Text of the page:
How EV Firms Maneuver For Advantage With VW Dieselgate Settlement
With the recent announcement of the proposed settlement of the Dieselgate emissions scandal, special interests have begun to line up on all sides of the environmental remediation plan to which Volkswagen agreed. As you would expect, it is likely that each firm wants to advance its interests – and obtain funding, like as not – at the expense of others. About the only thing on which there is any universal agreement is their view that Volkswagen must be kept out of the remediation process, other than paying for it, of course. The automaker agreed to fund an environmental remediation plan to repair the damage left by its six years of cheating on emissions of oxides of nitrogen (NOx), one of the major pollutants emitted in diesel smoke.
Volkswagen has set aside $10.3 billion to buy back 482,000 diesel models involved in the carmaker’s massive emission fraud. Further, it has put aside another $5.3 billion to remediate environmental damage caused by the heavily polluting diesel cars. Vehicles involved in the emissions scandal emit up to 40 times the allowable amount of nitrogen oxide (NOx), a major constituent and pollutant in diesel exhaust.
Regulators Asked to Limit Program
With that said, it is interesting to hear that 28 companies, involved in the re-emerging electric vehicle segment, asking regulators to keep Volkswagen away from the infrastructure funds. Though Volkswagen has had no comment on the request, outlined in a letter to regulators, it is hard to believe that a company that is already paying a huge amount to settle the self-inflicted cheating scandal would be kept out of the management of the funds.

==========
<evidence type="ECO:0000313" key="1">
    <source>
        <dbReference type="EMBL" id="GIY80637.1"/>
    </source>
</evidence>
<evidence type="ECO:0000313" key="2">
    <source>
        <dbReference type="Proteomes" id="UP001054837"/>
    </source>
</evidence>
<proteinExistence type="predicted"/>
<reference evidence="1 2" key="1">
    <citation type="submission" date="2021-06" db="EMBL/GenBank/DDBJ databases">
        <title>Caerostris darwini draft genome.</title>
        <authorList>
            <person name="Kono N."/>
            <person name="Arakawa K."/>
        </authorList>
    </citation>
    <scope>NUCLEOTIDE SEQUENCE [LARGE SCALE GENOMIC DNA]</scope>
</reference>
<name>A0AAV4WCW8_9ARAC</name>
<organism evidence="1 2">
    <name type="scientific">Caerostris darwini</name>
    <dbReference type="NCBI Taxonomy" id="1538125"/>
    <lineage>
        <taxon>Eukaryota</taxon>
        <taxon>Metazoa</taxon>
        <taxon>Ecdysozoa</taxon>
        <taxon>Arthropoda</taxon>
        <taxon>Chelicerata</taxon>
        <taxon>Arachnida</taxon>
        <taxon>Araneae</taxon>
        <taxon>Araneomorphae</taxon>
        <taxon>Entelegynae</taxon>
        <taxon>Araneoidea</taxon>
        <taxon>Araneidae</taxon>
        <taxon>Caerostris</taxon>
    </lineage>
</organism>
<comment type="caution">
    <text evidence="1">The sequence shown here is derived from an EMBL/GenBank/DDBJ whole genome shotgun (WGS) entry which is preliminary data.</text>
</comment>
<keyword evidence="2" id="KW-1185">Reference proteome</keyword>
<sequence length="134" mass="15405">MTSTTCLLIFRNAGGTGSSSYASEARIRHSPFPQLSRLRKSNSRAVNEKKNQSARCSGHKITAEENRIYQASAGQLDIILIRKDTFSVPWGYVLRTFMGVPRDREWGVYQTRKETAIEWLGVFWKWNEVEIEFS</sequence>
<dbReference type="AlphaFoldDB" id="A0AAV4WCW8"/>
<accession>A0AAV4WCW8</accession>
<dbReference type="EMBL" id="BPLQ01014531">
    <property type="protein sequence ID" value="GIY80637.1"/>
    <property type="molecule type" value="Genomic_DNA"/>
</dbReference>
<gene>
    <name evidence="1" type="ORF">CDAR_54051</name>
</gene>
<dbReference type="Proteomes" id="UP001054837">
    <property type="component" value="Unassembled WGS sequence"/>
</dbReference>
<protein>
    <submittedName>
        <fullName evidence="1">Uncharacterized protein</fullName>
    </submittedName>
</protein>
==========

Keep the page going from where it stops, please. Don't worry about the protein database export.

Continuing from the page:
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Because of the numbers involved, it would seem to make sense to use VW’s expertise to help direct these funds to worthy projects. Of course, VW cannot expect to be free to run the remediation plan so any involvement by the automaker would have to be carefully monitored by the Environmental Protection Agency (EPA) and California Air Resources Board (CARB).
That would be the friendly version of this scenario. It is not a version that 28 companies want. They want a version in which VW is kept from the funds altogether. The companies put their thoughts on paper. They want regulators to keep tight reins on the funding. And, apparently fearing that VW may attempt to put its stamp on the remediation plan, the group of 28 has asked that the automaker be barred from any form of direct participation.
Realizing the importance of this massive infusion of funds, the EV companies want regulators to ensure the process is fair and satisfactory with no winners or losers. The 28 companies believe that the response to this remediation program will define the face of 21st century transportation. Among the backers of this position are ChargePoint, EV Connect and the Electric Vehicle Charging Association.
In their letter to regulators, the electric vehicle industry firms envision an active independent administrator. Using a strong, independent manager would ensure that any business would be allowed to participate equitably. Interestingly, the program envisioned by the EV companies has a marked West Coast bias. Indeed, regulators are asked to structure a program that favors California and then spreads out across the country. The businesses also want to ensure that any companies involved in the settlement are barred from participation in the program.
Regulators Urged To Use Rebates
Regulators were also urged to establish a rebate program that would encourage the building of vehicular charging station infrastructure. As envisioned, employers, apartment or multi-unit building owners and facilities managers would receive rebates as incentives to build electric vehicle charging stations in their premises. These rebates would help to speed the adoption and buildout of an electric vehicle infrastructure.